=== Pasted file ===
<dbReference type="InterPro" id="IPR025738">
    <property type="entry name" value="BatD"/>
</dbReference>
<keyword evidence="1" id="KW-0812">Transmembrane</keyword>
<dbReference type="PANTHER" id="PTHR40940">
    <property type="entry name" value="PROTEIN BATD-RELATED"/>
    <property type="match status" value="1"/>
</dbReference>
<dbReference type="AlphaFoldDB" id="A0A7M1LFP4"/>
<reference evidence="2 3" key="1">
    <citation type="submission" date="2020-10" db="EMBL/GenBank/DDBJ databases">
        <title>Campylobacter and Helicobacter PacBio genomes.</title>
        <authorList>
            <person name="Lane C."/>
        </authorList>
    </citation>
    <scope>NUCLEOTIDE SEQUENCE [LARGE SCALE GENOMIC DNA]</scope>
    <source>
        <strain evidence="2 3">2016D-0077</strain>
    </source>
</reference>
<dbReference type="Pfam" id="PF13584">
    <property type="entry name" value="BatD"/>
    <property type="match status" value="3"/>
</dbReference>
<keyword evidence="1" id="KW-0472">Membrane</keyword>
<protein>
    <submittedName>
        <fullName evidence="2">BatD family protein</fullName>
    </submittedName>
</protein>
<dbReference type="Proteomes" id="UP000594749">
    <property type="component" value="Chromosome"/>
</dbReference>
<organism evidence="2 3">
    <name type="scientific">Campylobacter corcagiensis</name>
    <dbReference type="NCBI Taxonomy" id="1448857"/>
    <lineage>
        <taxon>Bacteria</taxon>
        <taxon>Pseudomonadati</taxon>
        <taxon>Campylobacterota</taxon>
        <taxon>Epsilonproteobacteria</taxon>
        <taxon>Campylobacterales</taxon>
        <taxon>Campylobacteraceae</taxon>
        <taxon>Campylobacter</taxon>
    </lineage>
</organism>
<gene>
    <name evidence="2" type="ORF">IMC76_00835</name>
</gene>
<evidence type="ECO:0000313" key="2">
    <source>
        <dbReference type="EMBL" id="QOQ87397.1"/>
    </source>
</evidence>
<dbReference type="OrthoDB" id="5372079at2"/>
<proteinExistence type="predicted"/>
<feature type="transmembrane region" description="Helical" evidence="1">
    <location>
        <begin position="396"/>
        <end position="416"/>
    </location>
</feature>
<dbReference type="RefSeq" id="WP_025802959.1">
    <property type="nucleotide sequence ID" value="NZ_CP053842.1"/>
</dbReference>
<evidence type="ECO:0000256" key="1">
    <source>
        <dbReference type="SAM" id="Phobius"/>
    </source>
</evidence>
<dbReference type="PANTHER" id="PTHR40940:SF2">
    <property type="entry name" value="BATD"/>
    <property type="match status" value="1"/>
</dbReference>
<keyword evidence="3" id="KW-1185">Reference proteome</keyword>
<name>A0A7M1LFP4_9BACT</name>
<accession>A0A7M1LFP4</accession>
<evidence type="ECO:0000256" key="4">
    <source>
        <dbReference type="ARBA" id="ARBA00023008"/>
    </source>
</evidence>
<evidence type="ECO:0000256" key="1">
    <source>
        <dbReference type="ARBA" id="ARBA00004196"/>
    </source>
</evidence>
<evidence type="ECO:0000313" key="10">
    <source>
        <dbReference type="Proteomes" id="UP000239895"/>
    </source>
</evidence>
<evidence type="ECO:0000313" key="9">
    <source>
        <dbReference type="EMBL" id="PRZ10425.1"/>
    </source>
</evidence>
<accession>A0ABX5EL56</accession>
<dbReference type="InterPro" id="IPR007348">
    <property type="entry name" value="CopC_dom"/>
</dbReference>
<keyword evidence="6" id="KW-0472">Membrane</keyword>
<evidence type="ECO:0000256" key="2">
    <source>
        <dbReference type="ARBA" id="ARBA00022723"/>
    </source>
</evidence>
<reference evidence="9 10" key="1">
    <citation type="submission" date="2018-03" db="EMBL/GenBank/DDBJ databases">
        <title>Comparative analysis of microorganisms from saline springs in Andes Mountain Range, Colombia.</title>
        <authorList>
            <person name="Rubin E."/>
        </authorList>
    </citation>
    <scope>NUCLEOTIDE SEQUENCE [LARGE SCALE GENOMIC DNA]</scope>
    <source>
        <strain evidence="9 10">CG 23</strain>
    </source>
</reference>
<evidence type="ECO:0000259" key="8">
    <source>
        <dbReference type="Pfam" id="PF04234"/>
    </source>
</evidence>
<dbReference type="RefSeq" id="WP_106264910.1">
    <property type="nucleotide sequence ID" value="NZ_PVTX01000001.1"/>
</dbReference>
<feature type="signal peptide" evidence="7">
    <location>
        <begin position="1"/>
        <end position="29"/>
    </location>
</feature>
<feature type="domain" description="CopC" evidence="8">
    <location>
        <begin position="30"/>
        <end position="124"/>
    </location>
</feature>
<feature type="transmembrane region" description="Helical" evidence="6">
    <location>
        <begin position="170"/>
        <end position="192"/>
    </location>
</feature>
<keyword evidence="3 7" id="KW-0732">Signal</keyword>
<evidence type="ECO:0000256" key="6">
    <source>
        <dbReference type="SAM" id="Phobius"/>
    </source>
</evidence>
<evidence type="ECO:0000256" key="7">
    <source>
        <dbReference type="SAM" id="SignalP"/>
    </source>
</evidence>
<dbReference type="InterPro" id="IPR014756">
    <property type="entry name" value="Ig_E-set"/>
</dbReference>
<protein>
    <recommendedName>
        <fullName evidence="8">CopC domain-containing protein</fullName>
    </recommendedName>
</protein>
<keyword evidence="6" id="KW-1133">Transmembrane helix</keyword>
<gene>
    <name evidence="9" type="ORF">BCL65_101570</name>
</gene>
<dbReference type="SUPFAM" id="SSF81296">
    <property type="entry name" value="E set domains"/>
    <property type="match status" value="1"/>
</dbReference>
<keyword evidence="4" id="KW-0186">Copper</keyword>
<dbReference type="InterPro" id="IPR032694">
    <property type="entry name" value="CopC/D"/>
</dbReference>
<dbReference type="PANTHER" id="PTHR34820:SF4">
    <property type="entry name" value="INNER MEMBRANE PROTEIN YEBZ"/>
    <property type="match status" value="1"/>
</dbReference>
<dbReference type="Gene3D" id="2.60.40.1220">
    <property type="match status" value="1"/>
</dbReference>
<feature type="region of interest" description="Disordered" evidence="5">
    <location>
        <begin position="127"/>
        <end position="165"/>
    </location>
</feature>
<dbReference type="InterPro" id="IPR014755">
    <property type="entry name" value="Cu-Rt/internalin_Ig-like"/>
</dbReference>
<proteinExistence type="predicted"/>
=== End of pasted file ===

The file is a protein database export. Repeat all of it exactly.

<dbReference type="InterPro" id="IPR025738">
    <property type="entry name" value="BatD"/>
</dbReference>
<keyword evidence="1" id="KW-0812">Transmembrane</keyword>
<dbReference type="PANTHER" id="PTHR40940">
    <property type="entry name" value="PROTEIN BATD-RELATED"/>
    <property type="match status" value="1"/>
</dbReference>
<dbReference type="AlphaFoldDB" id="A0A7M1LFP4"/>
<reference evidence="2 3" key="1">
    <citation type="submission" date="2020-10" db="EMBL/GenBank/DDBJ databases">
        <title>Campylobacter and Helicobacter PacBio genomes.</title>
        <authorList>
            <person name="Lane C."/>
        </authorList>
    </citation>
    <scope>NUCLEOTIDE SEQUENCE [LARGE SCALE GENOMIC DNA]</scope>
    <source>
        <strain evidence="2 3">2016D-0077</strain>
    </source>
</reference>
<dbReference type="Pfam" id="PF13584">
    <property type="entry name" value="BatD"/>
    <property type="match status" value="3"/>
</dbReference>
<keyword evidence="1" id="KW-0472">Membrane</keyword>
<protein>
    <submittedName>
        <fullName evidence="2">BatD family protein</fullName>
    </submittedName>
</protein>
<dbReference type="Proteomes" id="UP000594749">
    <property type="component" value="Chromosome"/>
</dbReference>
<organism evidence="2 3">
    <name type="scientific">Campylobacter corcagiensis</name>
    <dbReference type="NCBI Taxonomy" id="1448857"/>
    <lineage>
        <taxon>Bacteria</taxon>
        <taxon>Pseudomonadati</taxon>
        <taxon>Campylobacterota</taxon>
        <taxon>Epsilonproteobacteria</taxon>
        <taxon>Campylobacterales</taxon>
        <taxon>Campylobacteraceae</taxon>
        <taxon>Campylobacter</taxon>
    </lineage>
</organism>
<gene>
    <name evidence="2" type="ORF">IMC76_00835</name>
</gene>
<evidence type="ECO:0000313" key="2">
    <source>
        <dbReference type="EMBL" id="QOQ87397.1"/>
    </source>
</evidence>
<dbReference type="OrthoDB" id="5372079at2"/>
<proteinExistence type="predicted"/>
<feature type="transmembrane region" description="Helical" evidence="1">
    <location>
        <begin position="396"/>
        <end position="416"/>
    </location>
</feature>
<dbReference type="RefSeq" id="WP_025802959.1">
    <property type="nucleotide sequence ID" value="NZ_CP053842.1"/>
</dbReference>
<evidence type="ECO:0000256" key="1">
    <source>
        <dbReference type="SAM" id="Phobius"/>
    </source>
</evidence>
<dbReference type="PANTHER" id="PTHR40940:SF2">
    <property type="entry name" value="BATD"/>
    <property type="match status" value="1"/>
</dbReference>
<keyword evidence="3" id="KW-1185">Reference proteome</keyword>
<name>A0A7M1LFP4_9BACT</name>
<accession>A0A7M1LFP4</accession>
<evidence type="ECO:0000256" key="4">
    <source>
        <dbReference type="ARBA" id="ARBA00023008"/>
    </source>
</evidence>
<evidence type="ECO:0000256" key="1">
    <source>
        <dbReference type="ARBA" id="ARBA00004196"/>
    </source>
</evidence>
<evidence type="ECO:0000313" key="10">
    <source>
        <dbReference type="Proteomes" id="UP000239895"/>
    </source>
</evidence>
<evidence type="ECO:0000313" key="9">
    <source>
        <dbReference type="EMBL" id="PRZ10425.1"/>
    </source>
</evidence>
<accession>A0ABX5EL56</accession>
<dbReference type="InterPro" id="IPR007348">
    <property type="entry name" value="CopC_dom"/>
</dbReference>
<keyword evidence="6" id="KW-0472">Membrane</keyword>
<evidence type="ECO:0000256" key="2">
    <source>
        <dbReference type="ARBA" id="ARBA00022723"/>
    </source>
</evidence>
<reference evidence="9 10" key="1">
    <citation type="submission" date="2018-03" db="EMBL/GenBank/DDBJ databases">
        <title>Comparative analysis of microorganisms from saline springs in Andes Mountain Range, Colombia.</title>
        <authorList>
            <person name="Rubin E."/>
        </authorList>
    </citation>
    <scope>NUCLEOTIDE SEQUENCE [LARGE SCALE GENOMIC DNA]</scope>
    <source>
        <strain evidence="9 10">CG 23</strain>
    </source>
</reference>
<evidence type="ECO:0000259" key="8">
    <source>
        <dbReference type="Pfam" id="PF04234"/>
    </source>
</evidence>
<dbReference type="RefSeq" id="WP_106264910.1">
    <property type="nucleotide sequence ID" value="NZ_PVTX01000001.1"/>
</dbReference>
<feature type="signal peptide" evidence="7">
    <location>
        <begin position="1"/>
        <end position="29"/>
    </location>
</feature>
<feature type="domain" description="CopC" evidence="8">
    <location>
        <begin position="30"/>
        <end position="124"/>
    </location>
</feature>
<feature type="transmembrane region" description="Helical" evidence="6">
    <location>
        <begin position="170"/>
        <end position="192"/>
    </location>
</feature>
<keyword evidence="3 7" id="KW-0732">Signal</keyword>
<evidence type="ECO:0000256" key="6">
    <source>
        <dbReference type="SAM" id="Phobius"/>
    </source>
</evidence>
<evidence type="ECO:0000256" key="7">
    <source>
        <dbReference type="SAM" id="SignalP"/>
    </source>
</evidence>
<dbReference type="InterPro" id="IPR014756">
    <property type="entry name" value="Ig_E-set"/>
</dbReference>
<protein>
    <recommendedName>
        <fullName evidence="8">CopC domain-containing protein</fullName>
    </recommendedName>
</protein>
<keyword evidence="6" id="KW-1133">Transmembrane helix</keyword>
<gene>
    <name evidence="9" type="ORF">BCL65_101570</name>
</gene>
<dbReference type="SUPFAM" id="SSF81296">
    <property type="entry name" value="E set domains"/>
    <property type="match status" value="1"/>
</dbReference>
<keyword evidence="4" id="KW-0186">Copper</keyword>
<dbReference type="InterPro" id="IPR032694">
    <property type="entry name" value="CopC/D"/>
</dbReference>
<dbReference type="PANTHER" id="PTHR34820:SF4">
    <property type="entry name" value="INNER MEMBRANE PROTEIN YEBZ"/>
    <property type="match status" value="1"/>
</dbReference>
<dbReference type="Gene3D" id="2.60.40.1220">
    <property type="match status" value="1"/>
</dbReference>
<feature type="region of interest" description="Disordered" evidence="5">
    <location>
        <begin position="127"/>
        <end position="165"/>
    </location>
</feature>
<dbReference type="InterPro" id="IPR014755">
    <property type="entry name" value="Cu-Rt/internalin_Ig-like"/>
</dbReference>
<proteinExistence type="predicted"/>